A team from Zhejiang A&F University, Huazhong University of Science and Technology (HUST), and Stanford University have developed a binder-free, flexible, and free-standing electrode comprising an unprecedented 92% silicon content for Li-ion batteries.
The structure shows an ultrahigh electrode-specific capacity of 2700 mAh g−1, excellent cycling stability under a high silicon content of 85% (>2000 mAh g−1 after 300 cycles) and a commercial-level areal capacity (5.58 mAh cm−2). A paper on the work is published in the RSC journal Energy & Environmental Science.
The development of lithium-ion batteries (LIBs) with a reduced weight, higher capacity, and longer service life is considered to be the most important strategy to address the critical needs of applications such as next-generation mobile electronics and electric vehicles. Silicon (Si) has received wide-spread attention as the most promising anode material for the next generation of LIBs because of its high theoretical specific capacity of 3579 mAh g−1 (Li15Si4).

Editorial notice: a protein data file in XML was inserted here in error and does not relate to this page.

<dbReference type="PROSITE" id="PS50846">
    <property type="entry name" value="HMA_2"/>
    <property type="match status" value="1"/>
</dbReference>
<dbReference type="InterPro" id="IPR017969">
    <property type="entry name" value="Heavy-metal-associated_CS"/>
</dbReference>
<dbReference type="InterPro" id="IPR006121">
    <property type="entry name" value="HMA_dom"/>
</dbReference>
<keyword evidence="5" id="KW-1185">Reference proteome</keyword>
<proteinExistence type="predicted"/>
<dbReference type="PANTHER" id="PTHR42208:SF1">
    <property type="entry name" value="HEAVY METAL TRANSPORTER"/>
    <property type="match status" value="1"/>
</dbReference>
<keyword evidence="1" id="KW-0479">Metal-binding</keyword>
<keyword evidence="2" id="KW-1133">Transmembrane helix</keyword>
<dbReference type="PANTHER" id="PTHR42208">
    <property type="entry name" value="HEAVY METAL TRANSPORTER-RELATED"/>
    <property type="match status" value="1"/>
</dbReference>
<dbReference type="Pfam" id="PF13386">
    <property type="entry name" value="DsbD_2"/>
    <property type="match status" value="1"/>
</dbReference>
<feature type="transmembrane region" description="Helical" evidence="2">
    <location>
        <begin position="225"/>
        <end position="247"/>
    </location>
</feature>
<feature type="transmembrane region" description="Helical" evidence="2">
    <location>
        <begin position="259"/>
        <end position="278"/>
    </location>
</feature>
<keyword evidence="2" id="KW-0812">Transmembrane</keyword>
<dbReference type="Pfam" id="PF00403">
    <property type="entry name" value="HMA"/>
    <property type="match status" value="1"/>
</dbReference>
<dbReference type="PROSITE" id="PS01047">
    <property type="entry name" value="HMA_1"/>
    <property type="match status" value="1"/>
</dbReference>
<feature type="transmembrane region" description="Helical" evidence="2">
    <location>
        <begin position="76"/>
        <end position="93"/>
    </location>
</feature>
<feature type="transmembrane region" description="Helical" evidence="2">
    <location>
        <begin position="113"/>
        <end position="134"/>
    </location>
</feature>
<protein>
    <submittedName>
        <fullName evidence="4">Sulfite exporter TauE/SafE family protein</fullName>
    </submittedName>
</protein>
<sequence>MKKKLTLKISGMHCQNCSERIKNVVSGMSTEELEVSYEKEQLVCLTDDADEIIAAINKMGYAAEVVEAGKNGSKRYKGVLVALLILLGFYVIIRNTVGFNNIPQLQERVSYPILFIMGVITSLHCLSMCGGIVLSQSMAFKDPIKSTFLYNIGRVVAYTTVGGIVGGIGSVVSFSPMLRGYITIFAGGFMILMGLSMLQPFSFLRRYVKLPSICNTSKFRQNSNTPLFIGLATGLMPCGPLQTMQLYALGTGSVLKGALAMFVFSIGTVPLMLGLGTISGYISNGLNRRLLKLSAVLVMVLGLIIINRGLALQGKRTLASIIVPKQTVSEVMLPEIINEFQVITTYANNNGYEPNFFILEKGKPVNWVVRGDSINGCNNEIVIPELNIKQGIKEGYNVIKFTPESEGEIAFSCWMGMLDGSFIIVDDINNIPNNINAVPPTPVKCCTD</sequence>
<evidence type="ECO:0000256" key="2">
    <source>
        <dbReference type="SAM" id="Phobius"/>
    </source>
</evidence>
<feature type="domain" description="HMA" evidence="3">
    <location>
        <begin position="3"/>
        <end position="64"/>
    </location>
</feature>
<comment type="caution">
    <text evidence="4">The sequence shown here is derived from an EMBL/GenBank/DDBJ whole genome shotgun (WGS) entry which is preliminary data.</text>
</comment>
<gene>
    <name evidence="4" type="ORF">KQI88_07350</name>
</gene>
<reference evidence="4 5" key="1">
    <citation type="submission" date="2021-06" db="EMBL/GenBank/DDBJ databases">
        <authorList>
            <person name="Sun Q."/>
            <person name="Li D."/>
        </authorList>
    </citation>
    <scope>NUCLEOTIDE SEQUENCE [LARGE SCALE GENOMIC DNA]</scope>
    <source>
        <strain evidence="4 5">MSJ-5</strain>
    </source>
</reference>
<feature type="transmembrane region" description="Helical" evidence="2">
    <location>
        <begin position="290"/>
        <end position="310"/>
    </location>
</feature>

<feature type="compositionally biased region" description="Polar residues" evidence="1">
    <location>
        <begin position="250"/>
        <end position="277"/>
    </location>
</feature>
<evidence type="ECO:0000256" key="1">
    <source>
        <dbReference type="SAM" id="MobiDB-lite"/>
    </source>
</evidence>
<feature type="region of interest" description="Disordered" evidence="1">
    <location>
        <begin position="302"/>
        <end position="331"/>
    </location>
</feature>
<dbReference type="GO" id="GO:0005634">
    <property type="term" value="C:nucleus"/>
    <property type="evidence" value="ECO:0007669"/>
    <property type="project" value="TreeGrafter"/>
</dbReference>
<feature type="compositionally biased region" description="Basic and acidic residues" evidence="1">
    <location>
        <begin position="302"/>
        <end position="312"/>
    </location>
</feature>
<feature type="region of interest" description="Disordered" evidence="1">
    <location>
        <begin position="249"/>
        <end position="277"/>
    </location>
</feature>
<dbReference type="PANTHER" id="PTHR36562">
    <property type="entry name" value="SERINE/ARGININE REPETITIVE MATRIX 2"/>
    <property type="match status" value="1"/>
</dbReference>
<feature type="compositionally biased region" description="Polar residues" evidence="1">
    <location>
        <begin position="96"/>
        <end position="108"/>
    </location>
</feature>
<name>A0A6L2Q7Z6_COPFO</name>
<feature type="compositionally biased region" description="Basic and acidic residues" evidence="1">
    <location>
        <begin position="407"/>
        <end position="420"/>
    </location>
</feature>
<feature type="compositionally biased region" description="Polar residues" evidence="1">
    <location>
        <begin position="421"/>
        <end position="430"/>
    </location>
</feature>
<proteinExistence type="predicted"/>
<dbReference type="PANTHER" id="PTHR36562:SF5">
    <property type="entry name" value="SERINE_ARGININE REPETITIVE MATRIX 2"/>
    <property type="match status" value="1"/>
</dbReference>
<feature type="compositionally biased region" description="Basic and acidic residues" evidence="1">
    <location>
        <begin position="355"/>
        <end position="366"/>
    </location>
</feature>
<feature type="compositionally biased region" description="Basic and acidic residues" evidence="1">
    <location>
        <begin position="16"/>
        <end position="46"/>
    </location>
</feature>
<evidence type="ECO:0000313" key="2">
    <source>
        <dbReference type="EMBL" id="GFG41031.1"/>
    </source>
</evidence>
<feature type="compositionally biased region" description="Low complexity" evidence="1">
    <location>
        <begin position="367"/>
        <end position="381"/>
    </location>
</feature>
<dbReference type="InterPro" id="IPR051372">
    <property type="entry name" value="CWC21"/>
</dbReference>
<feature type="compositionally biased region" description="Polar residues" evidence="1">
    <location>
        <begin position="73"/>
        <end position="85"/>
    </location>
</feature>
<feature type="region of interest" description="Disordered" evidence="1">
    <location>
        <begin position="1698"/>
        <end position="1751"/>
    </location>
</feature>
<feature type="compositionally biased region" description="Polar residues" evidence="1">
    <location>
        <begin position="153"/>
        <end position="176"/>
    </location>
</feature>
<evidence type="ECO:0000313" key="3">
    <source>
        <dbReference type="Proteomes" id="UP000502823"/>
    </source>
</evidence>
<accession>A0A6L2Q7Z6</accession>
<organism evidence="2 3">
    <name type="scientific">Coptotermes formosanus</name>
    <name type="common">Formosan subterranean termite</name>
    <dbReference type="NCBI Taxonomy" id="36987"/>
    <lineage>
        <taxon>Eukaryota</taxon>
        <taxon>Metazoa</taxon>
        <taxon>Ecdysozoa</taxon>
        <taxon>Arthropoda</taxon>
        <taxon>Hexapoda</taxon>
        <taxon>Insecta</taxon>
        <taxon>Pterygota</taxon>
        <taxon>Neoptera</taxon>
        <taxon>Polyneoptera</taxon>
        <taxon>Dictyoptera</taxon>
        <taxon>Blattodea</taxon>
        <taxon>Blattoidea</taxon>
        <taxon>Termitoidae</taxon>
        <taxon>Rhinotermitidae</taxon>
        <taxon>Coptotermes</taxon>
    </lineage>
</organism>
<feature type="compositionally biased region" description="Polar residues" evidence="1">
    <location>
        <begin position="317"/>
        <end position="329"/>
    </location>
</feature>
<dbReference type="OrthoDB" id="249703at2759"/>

However, challenges arise owing to the large change in volume (>300%) under operation and poor electrical conductivity of Si, which significantly restricts the stability and kinetics process of the electrodes. In fact, to maintain electrode integrity, the industry has had to use a relatively low amount of Si (